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Crime of Passion (1957)

Cast: Barbara Stanwyck, Barbara Stanwyck, Sterling Hayden, more...
Director: Gerd Oswald, Gerd Oswald
    see all cast/crew...
Rating: Not Rated
Studio: MGM
Genre: Film Noir, Crime
Running Time: 86 min.
Languages: English
Subtitles: English, Spanish, French
    see additional details...

Kathy Ferguson (Barbara Stanwyck) is a cynical newspaper columnist in San Francisco, handling women's advice -- by chance one day, the paper's City Editor assigns her to cover the woman's angle on the arrival of a pair of L.A. police detectives, Capt. Manny Alidos (oyal Dano) and Lt. Bill Doyle (Sterling Hayden), on the hunt for a woman murder suspect known to be hiding somewhere in the city. They're both pretty button-down types and seem like fish-out-of-water in the more easy-going Frisco, and Kathy quickly clashes with them both, especially when her column appealing to the missing suspect as a woman yields serious dual results -- not only does Kathy boost her profile and readership, but the missing suspect makes contact and is ultimately brought in; in the process, Kathy goes from journalistic back-bencher to media star. That would be the end of the issue, except that Kathy and Bill have become attracted to each other amid their clashes, parries, and thrusts, and decide to get married -- she spurns the offer of a job in New York to move to Los Angeles and settle down to the life of a wife and homemaker. But that proves impossible -- Kathy quickly chafes at what she regards as the empty vacuous chatter of her fellow detective wives' lives and social interactions, and also her place in their pecking order as determined by their husbands' ranks and assignments; and Bill just doesn't rate high enough. Her own life suddenly cut off from career and ambition, and an ability to act on either, she becomes fixated on Bill's career and advancing it and him as a substitute. She contrives to cross paths socially with Alice Pope (Fay Wray), the wife of Inspector Tony Pope (Raymond Burr), who is both the head of an elite detective unit and the top man in her husband's division, and is soon not only getting Bill invited to parties with Pope and the police commissioner, but also cutting her husband's boss Manny Alidos and his wife Sara (Virginia Grey), to whom she's taken a special dislike, out of those same events. It's not quite enough, however, and Kathy starts socializing on her own with Pope, on Bill's behalf, and the two soon have their own relationship. Bill is still too much of a nice guy, and not careerist enough or assertive enough -- until she feigns distress at receiving poison-pen letters accusing her of having an affair with Pope, and blames Manny and Sara. This drives Bill to confront and assault Alidos, leading to a hearing in Pope's office where the chief of the division -- now very much beholden to Bill for Kathy's sake -- comes down on Bill's side; when the smoke clears, Manny is bounced back into uniform and Bill is made acting captain and put in charge of the homicide unit that Alidos formerly headed. Bill is on his way, and so is Kathy and Pope's relationship. But Pope proves to be a distressingly honorable and loyal man -- when his wife's health takes a turn for the worse, he decides to put in for retirement, and Kathy wants him to recommend Bill as his replacement. He considers it but decides that regardless of what he's done outside of his marriage, the department is too important to compromise the detective division, and that Bill just doesn't have what it takes to head it. Kathy is in too deep to her strategy to back off, and also feels betrayed by Pope -- now pushed over the edge, she contrives to threaten him with a gun, and is prepared to make good on her threat. Ironically enough, Bill may get his shot yet at heading the division, as he's head of homicide and takes personal charge the biggest case the department has seen in years -- bringing in Tony Pope's killer. The only question is if and how he can put together the clues and pieces of the puzzle leading back to Kathy. ~ Bruce Eder, All Movie Guide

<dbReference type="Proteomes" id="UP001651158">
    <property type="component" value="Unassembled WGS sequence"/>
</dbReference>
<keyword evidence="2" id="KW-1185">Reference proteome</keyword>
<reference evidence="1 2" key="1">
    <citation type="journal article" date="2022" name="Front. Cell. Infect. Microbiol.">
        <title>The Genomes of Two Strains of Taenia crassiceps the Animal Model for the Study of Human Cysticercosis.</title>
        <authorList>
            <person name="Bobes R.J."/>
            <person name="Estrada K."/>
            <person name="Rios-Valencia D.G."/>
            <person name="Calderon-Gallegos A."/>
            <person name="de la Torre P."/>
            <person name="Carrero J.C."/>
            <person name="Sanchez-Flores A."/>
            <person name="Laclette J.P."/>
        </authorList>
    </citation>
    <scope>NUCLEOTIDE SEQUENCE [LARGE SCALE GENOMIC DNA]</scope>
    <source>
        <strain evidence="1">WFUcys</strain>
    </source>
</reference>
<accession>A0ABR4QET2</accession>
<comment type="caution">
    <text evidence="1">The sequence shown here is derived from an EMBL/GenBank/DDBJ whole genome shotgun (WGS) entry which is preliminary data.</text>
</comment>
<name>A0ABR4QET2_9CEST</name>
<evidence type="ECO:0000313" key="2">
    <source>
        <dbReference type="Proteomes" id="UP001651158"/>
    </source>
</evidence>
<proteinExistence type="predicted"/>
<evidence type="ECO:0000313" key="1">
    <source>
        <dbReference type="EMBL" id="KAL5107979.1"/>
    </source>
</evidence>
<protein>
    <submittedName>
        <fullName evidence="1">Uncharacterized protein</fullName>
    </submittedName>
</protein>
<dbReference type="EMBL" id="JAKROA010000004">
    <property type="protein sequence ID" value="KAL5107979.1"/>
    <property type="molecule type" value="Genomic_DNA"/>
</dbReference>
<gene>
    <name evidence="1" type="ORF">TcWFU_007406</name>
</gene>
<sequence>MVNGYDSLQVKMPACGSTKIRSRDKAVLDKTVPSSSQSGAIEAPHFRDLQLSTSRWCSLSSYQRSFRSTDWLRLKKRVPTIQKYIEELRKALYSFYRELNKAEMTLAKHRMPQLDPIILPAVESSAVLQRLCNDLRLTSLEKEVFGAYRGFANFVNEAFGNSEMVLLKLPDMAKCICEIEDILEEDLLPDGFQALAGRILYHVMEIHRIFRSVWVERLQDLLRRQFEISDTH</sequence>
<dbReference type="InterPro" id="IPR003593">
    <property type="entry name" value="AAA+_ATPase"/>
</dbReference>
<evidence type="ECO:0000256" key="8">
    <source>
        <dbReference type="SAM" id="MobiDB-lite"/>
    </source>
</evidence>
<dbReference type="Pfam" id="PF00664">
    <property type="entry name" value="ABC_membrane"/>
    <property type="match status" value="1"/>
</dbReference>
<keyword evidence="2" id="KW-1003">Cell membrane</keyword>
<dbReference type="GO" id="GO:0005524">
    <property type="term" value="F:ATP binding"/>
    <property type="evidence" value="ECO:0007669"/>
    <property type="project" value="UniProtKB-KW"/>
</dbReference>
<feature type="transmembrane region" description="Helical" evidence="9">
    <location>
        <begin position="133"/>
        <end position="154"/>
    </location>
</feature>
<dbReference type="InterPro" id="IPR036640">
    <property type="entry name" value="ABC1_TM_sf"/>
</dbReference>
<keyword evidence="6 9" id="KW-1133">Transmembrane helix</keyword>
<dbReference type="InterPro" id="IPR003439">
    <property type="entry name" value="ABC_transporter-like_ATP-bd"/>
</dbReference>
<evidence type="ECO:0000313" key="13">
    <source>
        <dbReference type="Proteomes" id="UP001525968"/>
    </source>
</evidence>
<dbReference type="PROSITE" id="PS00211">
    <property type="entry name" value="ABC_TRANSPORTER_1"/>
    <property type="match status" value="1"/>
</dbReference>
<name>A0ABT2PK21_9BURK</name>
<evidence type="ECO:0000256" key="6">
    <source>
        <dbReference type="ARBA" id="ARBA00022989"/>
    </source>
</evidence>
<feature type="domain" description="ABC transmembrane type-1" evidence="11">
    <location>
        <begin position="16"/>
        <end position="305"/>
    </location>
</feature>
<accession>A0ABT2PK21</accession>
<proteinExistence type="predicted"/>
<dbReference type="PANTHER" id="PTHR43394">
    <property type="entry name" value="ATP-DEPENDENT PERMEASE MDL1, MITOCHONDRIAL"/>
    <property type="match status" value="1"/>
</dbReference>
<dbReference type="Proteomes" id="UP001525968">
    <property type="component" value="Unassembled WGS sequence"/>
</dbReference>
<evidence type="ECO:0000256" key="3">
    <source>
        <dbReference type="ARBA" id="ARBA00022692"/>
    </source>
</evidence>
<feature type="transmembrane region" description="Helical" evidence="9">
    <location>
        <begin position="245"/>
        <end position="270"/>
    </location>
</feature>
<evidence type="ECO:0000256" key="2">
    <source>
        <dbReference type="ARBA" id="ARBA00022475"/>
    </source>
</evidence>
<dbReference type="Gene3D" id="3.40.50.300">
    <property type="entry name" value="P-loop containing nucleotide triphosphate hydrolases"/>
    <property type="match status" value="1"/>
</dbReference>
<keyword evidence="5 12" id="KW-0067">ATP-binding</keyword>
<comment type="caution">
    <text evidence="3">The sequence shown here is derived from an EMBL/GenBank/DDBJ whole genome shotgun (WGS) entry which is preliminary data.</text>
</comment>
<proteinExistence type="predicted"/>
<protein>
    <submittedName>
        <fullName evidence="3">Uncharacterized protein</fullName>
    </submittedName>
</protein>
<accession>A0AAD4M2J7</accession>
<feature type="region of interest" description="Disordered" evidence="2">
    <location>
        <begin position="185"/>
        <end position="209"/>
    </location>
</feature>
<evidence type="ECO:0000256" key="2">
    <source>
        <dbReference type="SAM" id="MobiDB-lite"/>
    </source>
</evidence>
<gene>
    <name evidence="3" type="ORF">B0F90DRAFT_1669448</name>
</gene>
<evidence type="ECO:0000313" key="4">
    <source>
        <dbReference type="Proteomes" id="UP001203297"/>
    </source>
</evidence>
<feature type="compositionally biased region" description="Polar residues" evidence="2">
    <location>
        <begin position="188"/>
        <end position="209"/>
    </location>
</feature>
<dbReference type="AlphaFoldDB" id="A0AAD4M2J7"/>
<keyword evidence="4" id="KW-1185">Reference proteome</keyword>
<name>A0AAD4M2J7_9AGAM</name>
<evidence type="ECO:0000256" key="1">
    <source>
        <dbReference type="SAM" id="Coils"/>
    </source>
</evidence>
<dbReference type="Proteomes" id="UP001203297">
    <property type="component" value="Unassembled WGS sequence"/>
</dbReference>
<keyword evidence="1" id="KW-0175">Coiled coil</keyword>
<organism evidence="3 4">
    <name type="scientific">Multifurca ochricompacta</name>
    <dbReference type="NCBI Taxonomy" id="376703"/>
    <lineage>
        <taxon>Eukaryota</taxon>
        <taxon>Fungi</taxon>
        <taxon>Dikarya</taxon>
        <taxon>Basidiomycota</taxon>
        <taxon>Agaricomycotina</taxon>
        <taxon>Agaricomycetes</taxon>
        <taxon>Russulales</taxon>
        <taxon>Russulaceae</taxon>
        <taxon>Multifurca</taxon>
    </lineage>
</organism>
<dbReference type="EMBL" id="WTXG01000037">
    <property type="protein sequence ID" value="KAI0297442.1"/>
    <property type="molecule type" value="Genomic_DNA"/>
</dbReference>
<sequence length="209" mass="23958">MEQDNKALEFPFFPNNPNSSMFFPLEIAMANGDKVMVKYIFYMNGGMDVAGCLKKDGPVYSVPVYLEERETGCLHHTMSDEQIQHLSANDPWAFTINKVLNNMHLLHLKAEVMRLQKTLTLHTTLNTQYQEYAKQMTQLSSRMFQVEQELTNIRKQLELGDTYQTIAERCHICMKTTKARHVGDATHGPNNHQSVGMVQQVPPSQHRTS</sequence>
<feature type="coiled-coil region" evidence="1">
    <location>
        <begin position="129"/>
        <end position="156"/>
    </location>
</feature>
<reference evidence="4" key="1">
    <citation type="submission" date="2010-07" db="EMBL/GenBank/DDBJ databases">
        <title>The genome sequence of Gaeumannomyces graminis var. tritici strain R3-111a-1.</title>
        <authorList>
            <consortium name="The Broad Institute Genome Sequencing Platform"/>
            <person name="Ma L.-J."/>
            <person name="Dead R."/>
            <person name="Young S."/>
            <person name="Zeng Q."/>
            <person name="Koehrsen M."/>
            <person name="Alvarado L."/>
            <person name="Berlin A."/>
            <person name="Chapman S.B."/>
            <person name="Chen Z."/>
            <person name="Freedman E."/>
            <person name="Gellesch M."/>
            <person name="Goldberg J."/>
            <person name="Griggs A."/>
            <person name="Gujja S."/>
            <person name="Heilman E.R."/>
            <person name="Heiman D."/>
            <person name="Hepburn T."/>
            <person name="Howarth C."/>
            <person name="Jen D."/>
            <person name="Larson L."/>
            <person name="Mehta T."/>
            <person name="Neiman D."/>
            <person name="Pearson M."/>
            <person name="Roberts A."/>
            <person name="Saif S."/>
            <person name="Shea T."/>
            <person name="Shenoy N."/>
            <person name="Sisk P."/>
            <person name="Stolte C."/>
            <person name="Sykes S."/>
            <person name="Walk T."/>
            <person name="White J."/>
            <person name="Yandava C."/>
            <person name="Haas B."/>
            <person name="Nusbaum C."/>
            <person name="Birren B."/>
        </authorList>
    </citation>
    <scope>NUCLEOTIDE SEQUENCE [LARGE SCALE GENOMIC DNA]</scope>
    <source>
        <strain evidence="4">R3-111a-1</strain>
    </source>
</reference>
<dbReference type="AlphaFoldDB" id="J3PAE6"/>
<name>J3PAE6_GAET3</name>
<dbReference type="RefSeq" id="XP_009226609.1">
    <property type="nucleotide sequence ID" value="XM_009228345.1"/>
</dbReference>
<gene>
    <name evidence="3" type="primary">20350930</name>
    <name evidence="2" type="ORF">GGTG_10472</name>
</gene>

GreenCine Member Reviews

Odd, sometimes annoying, completely worthwhile by rarcher February 16, 2004 - 3:05 PM PST
3 out of 3 members found this review helpful
Crime of Passion is a swan song of sorts for Stanwyck, who's a bit mature here to play your average leading lady. Thankfully, she's not asked to - her Kathy Doyle is an (admittedly cliche) hard-hitting journalist who's smitten late in life by good ol' cop Sterling Hayden, and gives up her career to become a housewife.

The life she thought she wanted smothers her; some of the best scenes in the movie depict Stanwyck gamely trying to socialize with the insipid wives of her husband's co-workers. It's clear that she needs something to focus her energies, and quick - or she's going to lose it!

The film makes the audience work to figure out what Kathy's up to. Is she stalking the wife of her husband's superior? Making a play for the superior himself (Raymond Burr, in a juicy and sinister bit role), who's obviously a far better intellectual counterpart than her husband? But no --- SPOILER --- she's simply trying to live her ambitions vicariously through her unambitious husband, a goal that results in murder.

Crime of Passion's far from perfect. A very strange early scene seems to focus on an unfunny sandwich delivery boy who's never seen again. The chemistry between Stanwyck and Hayden is virtually nonexistent. But the film excels in depicting a larger-than-life example of 50's protofeminism, with its heroine chastised for her own ambitions and dogged by small-minded gossip. It's well worth watching.

GreenCine Member Rating

(Average 5.62)
8 Votes
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